The Magazine Ward was nothing but a dark, damp cellar, while the cleanliness of the kitchen was also criticised. Many of the nurses, whom he described as “the most dirty, ragged and unfeeling and inhuman persons I ever saw", were debtors or criminals who had taken refuge in the hospital to escape justice, since the building enjoyed criminal immunity, and there were clearly nowhere near enough of them to deal with the number of patients. He noted that there were only 22 nurses for about 520 patients. By contrast, there were 40 grooms to take care of the 50 horses and mules of the Grand Master. Running water flowed in the stables, but not in the hospital. The nearby women’s hospital - the Casetta - fared no better. According to Howard, “a more offensive and dirty hospital for women I never visited”.
Only four years later, another visitor to the hospital, Sir Richard Colt Hoare, echoed Howard’s words, claiming that "only a few devout and perhaps penitent knights still observe the ancient custom of attending the sick in person". The financial situation of the Sacra Infermia worsened to the extent that at one point, the Grand Master was forced to order the melting down into silver coins of all the hospital’s silverware, to help the Knights meet their many financial commitments.
Some years later, another source confirmed all of this in even more shocking detail. A certain Carasi recounts how on his first visit to the hospital, he initially mistook it for a prison. He was immediately struck by the scruffy appearance of the nurses, who were very inhumane in their treatment according to a patient he spoke to. Although he confessed that such complaints were commonplace among many patients in many European hospitals, it was strange to hear them in Malta, due to the high reputation in which the hospital had once been held. The food served was minimal as well as horrible, and Carasi claimed that almost the same number of patients died from bad nutrition as from diseases. The doctors only visited twice daily, so that if the patient suffered an attack of some sort, he would have to wait until the next visit before he was seen to.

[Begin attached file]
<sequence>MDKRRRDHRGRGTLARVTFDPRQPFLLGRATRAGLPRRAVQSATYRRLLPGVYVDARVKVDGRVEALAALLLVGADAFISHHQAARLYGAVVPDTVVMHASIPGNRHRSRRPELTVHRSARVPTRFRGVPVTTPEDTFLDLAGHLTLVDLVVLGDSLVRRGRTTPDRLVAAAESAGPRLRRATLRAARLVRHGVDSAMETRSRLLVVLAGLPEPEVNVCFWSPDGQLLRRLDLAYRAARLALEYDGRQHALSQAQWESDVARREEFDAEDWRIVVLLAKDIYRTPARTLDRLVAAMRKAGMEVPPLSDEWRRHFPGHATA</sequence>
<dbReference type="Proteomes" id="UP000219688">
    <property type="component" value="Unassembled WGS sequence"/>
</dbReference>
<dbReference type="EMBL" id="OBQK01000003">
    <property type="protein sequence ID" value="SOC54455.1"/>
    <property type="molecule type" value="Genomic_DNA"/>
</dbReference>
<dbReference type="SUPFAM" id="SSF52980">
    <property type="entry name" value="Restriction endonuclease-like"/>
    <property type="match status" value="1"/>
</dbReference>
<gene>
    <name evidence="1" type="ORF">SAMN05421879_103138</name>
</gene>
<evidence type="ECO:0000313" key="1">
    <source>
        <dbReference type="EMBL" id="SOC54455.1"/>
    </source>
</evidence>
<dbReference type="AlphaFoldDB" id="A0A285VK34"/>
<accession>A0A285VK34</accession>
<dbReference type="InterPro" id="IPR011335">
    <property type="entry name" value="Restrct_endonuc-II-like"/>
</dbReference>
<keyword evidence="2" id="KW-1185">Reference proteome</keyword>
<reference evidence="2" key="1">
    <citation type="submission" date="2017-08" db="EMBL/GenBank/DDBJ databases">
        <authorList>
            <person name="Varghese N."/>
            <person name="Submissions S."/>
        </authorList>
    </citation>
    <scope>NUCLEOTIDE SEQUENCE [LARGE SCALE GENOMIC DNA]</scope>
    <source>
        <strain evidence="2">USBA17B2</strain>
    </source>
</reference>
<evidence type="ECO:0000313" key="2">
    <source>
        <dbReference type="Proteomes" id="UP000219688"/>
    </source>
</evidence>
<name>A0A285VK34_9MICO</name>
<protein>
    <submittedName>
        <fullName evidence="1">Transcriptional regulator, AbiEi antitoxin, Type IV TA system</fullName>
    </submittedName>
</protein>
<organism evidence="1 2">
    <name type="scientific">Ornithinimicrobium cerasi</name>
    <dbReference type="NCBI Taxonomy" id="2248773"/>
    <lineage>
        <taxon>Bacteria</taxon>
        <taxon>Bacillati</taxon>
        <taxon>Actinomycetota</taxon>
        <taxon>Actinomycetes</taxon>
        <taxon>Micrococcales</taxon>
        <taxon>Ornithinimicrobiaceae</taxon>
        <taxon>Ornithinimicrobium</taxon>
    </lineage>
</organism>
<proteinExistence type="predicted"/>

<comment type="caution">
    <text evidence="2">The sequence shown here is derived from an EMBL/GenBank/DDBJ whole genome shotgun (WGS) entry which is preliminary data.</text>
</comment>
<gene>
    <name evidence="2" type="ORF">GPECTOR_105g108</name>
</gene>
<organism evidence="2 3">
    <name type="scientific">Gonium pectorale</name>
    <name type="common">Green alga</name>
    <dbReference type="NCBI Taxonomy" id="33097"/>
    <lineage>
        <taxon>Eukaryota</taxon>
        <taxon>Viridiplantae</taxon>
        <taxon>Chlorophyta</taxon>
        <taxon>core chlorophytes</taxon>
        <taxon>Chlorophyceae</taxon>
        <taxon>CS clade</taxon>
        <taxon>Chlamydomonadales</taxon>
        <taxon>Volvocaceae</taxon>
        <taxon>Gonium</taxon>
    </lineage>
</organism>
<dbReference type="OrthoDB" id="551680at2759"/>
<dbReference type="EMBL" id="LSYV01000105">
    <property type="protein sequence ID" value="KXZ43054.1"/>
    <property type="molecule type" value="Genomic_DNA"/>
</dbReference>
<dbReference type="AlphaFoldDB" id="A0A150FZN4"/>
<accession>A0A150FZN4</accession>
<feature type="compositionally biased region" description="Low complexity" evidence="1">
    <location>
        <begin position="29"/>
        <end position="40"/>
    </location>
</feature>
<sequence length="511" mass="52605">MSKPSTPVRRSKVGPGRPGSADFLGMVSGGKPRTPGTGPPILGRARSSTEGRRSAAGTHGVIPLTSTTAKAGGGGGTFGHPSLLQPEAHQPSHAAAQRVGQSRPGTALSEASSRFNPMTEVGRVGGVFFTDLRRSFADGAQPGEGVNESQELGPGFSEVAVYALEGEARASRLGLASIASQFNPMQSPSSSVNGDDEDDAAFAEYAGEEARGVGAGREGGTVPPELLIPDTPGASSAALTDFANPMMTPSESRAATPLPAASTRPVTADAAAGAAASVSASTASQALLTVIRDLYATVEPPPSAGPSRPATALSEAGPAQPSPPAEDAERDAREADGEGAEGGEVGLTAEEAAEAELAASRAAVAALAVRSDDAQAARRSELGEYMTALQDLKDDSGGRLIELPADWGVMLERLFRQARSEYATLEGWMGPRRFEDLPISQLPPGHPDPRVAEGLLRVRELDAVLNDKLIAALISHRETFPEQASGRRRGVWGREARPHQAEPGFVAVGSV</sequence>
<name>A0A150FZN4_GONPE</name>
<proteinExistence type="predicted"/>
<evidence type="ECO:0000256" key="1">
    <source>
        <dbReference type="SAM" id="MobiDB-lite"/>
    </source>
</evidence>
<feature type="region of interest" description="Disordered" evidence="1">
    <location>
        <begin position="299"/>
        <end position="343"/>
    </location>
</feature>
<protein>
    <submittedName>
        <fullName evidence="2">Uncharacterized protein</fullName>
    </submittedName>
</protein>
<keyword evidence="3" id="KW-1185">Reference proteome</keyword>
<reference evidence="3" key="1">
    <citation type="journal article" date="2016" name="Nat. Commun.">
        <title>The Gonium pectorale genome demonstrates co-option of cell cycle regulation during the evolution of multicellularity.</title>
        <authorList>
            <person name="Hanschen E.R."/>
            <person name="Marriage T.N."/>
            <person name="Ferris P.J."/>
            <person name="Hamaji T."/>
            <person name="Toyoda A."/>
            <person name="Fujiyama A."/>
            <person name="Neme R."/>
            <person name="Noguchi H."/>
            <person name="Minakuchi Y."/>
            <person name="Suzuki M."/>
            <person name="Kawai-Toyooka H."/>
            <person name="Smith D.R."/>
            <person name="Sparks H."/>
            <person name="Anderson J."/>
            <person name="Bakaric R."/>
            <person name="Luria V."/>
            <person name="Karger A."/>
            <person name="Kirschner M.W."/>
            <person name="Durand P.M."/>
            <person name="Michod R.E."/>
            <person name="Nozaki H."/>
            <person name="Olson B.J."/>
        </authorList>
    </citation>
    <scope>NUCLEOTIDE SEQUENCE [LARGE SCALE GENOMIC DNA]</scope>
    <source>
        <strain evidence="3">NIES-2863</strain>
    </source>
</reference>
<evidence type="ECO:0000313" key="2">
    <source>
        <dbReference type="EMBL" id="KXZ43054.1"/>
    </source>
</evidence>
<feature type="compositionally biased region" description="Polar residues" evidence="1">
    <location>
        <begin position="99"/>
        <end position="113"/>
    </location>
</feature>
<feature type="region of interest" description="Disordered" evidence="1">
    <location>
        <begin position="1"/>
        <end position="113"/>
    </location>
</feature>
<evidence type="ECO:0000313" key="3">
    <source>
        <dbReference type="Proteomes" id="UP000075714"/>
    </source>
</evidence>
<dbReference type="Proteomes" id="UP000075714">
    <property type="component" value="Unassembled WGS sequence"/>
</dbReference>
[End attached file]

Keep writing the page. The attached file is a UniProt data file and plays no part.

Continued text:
In the basement, Carasi discovered a patient who was chained to his bed, simply because he had not gone through his attendant when buying his tobacco. In revenge, the attendant moved him from the upper ward and placed him with the slaves and galley rowers. Carasi also witnessed a feverish patient who received several lashes with a whip before being chained, because he had got out of bed and started walking around while delirious. He also reserved harsh criticism for Maltese doctors, accusing them of being arrogant, ignorant, and incompetent, with many of them not even bothering to make the effort of studying abroad, being content instead to simply repeat the mistakes and errors of their superiors.